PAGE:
ANT+ is a wireless protocol specifically designed for use with sensors, and has similar functionality in some respects to Bluetooth Low Energy. It’s found a place among various bicycle equipment manufacturers, to connect smartwatches, cycle computers and electronic gear shifters. Of course, as soon as something becomes a defacto standard someone has to start coloring outside the lines. In this case, Shimano went off book with their DI2 groupset, leaving [kwakeham] with a reverse engineering job on his hands.
[kwakeham] gives us a great example of how to approach reverse engineering. Researching the Shimano hardware by its FCC ID shows that the device communicates using an NRF24AP2 chip, common in ANT+ devices. The Shimano device is then opened, and a logic analyser attached to various test points until the SPI interface between the transceiver and microcontroller is found. At this point, it’s a simple matter of putting the hardware through its paces and capturing data until the protocol can be pulled apart, piece by piece.
The work is documented on Github for anyone wishing to interface with the Shimano DI2 groupset. Reverse engineering is a powerful skill, that can teach you about everything from Pokemon to botnets. Video after the break.
31 thoughts on “Reverse Engineering Shimano Bike Electronics”
Combine with a cadence meter to make it full automatic.
You could use cadence and gear position to calculate chain speed and optimize the shift speed for the fastest possible shift at any position. Power meter + cadence would make for excellent automatic shifting, more so than cadenc on it’s own.
Ooh, this could be used for automatic shifting and then we can replicate features from other e-shift systems. I like rohloff’s downshift on halt feature, it shifts down to a user-programmable gear when the bike comes to a stop (e.g. for traffic lights) so it’s easy to get going again. it wouldn’t work on the Di2 derailleur systems but iirc there’s an 11 speed hub gear offering.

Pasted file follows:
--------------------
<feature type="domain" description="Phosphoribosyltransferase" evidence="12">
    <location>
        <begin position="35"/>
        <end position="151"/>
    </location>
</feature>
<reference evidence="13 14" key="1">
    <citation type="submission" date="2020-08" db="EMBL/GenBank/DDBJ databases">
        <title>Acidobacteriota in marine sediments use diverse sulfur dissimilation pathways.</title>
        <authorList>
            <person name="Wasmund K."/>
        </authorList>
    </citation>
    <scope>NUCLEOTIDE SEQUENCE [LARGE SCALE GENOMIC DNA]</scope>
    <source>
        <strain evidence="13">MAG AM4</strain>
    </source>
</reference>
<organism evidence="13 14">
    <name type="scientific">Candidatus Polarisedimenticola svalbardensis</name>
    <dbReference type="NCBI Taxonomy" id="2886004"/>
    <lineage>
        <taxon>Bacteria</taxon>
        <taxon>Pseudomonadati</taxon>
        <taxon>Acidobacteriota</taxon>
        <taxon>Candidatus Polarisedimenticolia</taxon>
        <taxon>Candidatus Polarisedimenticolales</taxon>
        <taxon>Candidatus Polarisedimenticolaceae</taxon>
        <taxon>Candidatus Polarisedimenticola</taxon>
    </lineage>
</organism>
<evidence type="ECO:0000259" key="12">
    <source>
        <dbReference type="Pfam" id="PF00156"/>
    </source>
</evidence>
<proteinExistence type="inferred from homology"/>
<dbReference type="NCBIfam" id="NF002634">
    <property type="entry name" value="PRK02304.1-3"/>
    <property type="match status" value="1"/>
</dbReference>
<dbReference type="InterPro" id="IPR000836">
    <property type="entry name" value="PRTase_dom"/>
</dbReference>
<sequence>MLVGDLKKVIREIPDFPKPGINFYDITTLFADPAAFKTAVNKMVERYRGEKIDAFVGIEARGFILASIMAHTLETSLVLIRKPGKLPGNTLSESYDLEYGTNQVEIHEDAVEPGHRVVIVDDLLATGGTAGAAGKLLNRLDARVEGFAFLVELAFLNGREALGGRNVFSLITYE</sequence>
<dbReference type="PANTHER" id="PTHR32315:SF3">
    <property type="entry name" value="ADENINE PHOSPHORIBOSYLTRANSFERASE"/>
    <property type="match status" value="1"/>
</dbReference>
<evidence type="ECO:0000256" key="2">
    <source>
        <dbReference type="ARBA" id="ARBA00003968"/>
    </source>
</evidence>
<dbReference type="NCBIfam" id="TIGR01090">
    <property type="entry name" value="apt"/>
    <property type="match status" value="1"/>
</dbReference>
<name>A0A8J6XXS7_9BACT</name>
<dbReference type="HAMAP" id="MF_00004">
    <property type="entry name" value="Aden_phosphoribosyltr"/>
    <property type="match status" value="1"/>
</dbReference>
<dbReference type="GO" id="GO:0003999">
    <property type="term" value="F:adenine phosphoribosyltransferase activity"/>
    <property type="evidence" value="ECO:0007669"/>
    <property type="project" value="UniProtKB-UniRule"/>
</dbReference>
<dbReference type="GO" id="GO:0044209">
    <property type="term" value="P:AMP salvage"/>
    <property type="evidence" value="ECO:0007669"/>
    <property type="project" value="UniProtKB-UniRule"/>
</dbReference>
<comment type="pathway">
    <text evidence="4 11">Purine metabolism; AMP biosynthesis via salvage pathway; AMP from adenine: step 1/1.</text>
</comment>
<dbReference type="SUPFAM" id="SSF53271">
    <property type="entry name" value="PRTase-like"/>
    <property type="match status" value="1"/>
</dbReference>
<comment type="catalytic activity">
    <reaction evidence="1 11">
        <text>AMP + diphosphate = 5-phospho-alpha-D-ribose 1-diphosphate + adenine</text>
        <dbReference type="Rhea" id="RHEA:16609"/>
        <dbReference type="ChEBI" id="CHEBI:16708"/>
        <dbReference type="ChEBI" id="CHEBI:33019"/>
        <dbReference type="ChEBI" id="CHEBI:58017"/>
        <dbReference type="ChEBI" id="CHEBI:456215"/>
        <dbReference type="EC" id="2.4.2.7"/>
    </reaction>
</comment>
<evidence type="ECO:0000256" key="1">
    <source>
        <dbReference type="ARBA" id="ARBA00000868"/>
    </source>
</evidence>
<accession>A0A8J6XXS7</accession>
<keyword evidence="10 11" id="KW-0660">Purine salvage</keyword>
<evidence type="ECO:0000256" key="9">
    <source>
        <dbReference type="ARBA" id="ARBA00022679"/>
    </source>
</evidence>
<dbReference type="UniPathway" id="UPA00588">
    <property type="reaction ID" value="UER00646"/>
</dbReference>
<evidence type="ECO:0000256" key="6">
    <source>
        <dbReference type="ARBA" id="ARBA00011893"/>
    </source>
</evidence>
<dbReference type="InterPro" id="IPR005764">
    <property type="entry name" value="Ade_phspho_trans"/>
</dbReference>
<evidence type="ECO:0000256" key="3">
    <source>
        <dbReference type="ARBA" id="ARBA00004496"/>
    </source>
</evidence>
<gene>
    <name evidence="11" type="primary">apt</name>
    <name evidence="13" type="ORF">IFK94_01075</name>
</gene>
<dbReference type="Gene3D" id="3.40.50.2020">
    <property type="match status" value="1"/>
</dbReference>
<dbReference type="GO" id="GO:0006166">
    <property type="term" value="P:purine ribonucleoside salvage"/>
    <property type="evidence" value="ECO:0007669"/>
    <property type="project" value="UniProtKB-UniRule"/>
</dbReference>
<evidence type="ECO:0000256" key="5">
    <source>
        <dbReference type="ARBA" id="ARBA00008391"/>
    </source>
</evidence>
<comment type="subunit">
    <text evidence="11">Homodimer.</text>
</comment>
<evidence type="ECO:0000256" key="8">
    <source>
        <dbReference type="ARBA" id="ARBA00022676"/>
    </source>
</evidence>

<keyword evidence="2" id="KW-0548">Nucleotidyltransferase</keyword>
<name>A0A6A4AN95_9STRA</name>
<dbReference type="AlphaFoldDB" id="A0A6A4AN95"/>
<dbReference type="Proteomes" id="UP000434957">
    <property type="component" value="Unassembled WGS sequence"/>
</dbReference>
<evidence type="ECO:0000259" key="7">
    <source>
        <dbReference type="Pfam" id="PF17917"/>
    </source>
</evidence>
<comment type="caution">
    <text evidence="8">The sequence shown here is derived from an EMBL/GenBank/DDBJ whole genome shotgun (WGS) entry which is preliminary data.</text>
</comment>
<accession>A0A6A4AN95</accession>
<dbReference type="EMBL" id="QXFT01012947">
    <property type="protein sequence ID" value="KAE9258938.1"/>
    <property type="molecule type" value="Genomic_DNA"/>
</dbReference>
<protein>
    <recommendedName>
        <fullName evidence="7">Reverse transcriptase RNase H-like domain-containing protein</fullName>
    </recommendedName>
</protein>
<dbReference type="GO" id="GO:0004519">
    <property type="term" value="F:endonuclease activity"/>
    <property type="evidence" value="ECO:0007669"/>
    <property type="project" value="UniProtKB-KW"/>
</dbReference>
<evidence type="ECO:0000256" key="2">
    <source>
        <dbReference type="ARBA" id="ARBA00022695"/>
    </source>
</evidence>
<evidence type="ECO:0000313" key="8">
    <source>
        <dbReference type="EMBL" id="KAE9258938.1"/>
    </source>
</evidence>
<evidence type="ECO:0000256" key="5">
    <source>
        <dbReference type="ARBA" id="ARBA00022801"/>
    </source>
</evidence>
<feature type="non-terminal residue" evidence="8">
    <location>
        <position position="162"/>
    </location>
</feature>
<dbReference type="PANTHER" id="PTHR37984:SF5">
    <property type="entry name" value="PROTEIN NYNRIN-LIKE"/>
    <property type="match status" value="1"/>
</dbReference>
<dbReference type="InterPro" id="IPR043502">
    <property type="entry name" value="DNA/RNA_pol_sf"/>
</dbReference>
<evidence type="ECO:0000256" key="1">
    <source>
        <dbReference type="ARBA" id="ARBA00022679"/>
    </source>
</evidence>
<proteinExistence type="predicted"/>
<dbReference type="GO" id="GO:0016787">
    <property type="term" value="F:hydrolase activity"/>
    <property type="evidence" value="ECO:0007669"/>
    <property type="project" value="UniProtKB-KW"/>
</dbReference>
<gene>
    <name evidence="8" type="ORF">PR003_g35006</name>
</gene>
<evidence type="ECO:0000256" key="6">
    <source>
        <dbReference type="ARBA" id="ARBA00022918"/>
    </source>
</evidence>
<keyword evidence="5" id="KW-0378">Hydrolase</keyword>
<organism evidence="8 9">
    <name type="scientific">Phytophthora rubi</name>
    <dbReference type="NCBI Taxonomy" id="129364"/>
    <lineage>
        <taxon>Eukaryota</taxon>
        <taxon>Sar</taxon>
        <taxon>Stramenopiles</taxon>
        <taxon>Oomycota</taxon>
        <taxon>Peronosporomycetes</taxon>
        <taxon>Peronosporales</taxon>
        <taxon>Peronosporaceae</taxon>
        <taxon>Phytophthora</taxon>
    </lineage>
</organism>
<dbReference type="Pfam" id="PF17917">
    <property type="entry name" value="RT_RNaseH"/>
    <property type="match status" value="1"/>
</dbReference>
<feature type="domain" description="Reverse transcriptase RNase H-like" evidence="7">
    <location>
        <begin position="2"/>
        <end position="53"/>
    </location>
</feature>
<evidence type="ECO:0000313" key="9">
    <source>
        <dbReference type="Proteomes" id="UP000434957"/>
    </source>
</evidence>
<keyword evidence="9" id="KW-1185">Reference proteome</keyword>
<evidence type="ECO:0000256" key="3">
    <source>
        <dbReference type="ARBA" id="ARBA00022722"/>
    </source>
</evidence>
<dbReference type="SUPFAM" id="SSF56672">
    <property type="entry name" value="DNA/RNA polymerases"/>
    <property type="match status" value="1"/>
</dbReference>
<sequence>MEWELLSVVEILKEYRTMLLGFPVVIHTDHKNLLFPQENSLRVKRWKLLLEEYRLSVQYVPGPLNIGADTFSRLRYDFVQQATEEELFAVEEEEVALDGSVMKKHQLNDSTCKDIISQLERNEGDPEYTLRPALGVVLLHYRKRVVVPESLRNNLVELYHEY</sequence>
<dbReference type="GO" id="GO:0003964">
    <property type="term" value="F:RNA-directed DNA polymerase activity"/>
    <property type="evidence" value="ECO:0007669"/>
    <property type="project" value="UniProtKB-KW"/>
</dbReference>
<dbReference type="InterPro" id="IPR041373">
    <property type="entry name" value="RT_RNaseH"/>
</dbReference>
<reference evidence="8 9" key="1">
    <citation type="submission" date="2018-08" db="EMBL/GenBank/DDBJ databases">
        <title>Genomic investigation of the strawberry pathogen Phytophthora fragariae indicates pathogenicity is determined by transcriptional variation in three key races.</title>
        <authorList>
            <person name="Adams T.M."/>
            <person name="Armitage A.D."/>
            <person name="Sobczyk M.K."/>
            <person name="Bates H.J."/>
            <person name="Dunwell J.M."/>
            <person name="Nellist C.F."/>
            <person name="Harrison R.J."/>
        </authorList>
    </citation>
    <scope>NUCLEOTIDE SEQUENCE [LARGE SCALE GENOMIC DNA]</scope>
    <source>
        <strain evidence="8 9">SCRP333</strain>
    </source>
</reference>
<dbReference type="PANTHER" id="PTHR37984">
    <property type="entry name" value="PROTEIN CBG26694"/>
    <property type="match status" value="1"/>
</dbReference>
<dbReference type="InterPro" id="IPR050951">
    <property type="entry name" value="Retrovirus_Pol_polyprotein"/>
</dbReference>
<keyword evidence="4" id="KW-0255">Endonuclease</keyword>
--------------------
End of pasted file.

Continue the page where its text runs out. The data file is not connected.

>but iirc there’s an 11 speed hub gear offering.
Yup. There’s a Di2 Alfine 11 speed gear hub. There’s no Di2 Nexus (rim brake or roller brake) version of the hub, so you’re limited to disc brake frames.
There is Di2 8Speed Gear Hubs! Nexus or Alfine both work. and now there is the Nexus 5E with Di2.
Any idea about Shimano Steps system? Can I power a GPS Tracker from the Di2 Cable?
I didn’t know electric shifters for bicycles existed.
The most popular system has been commercially available for nearly 10 years now. Another vendor has offered wireless electric shifting for 3 years.
Wait…. electronic shifters? for road bicycles right? Is there really an efficiency gain from electronic shifters over regular cable shifters?
Note: i ride cross country so all of my electronics are decoupled from the frame.
Sigh…. yes. There isn’t an efficiency gain, except that it’s a new gimmick to sell bikes. When the battery goes dead, then you can’t shift and need to take it in to the dealer.
A new gimmick… that’s been in the market for 10+ years… sure.
Umm the battery is rechargeable.
…Or you just buy a new battery online (also, you do know they’re rechargeable, right?), pull out the seatpost, and swap them yourself. Or in the case of external battery units: just pull the battery out and put the new one in. Don’t talk about what you don’t understand, kid.
It’s not a gimmick. Mechanical cables SUCK. They stretch, just with normal use. They get gummed up with road grit. They rust. The freeze from water inside them. Joy is “my bike is in a low gear and won’t shift and I still have 20 miles to get home and now I can’t pedal hard enough to keep warm AND it’s going to take forever to get home.” 10 speed systems are pretty sensitive, and 11 speed systems are ridiculously so.
Electronic shifting systems are so good that the automatically detect failed shifts and recalibrate their adjustment. They can provide better shifting by optimizing the shift point for the rear derailleur for whatever position the front DR is in; the angle of the chain affects ideal final shift point. And the front DR can be automatically trimmed for the rear DR’s position.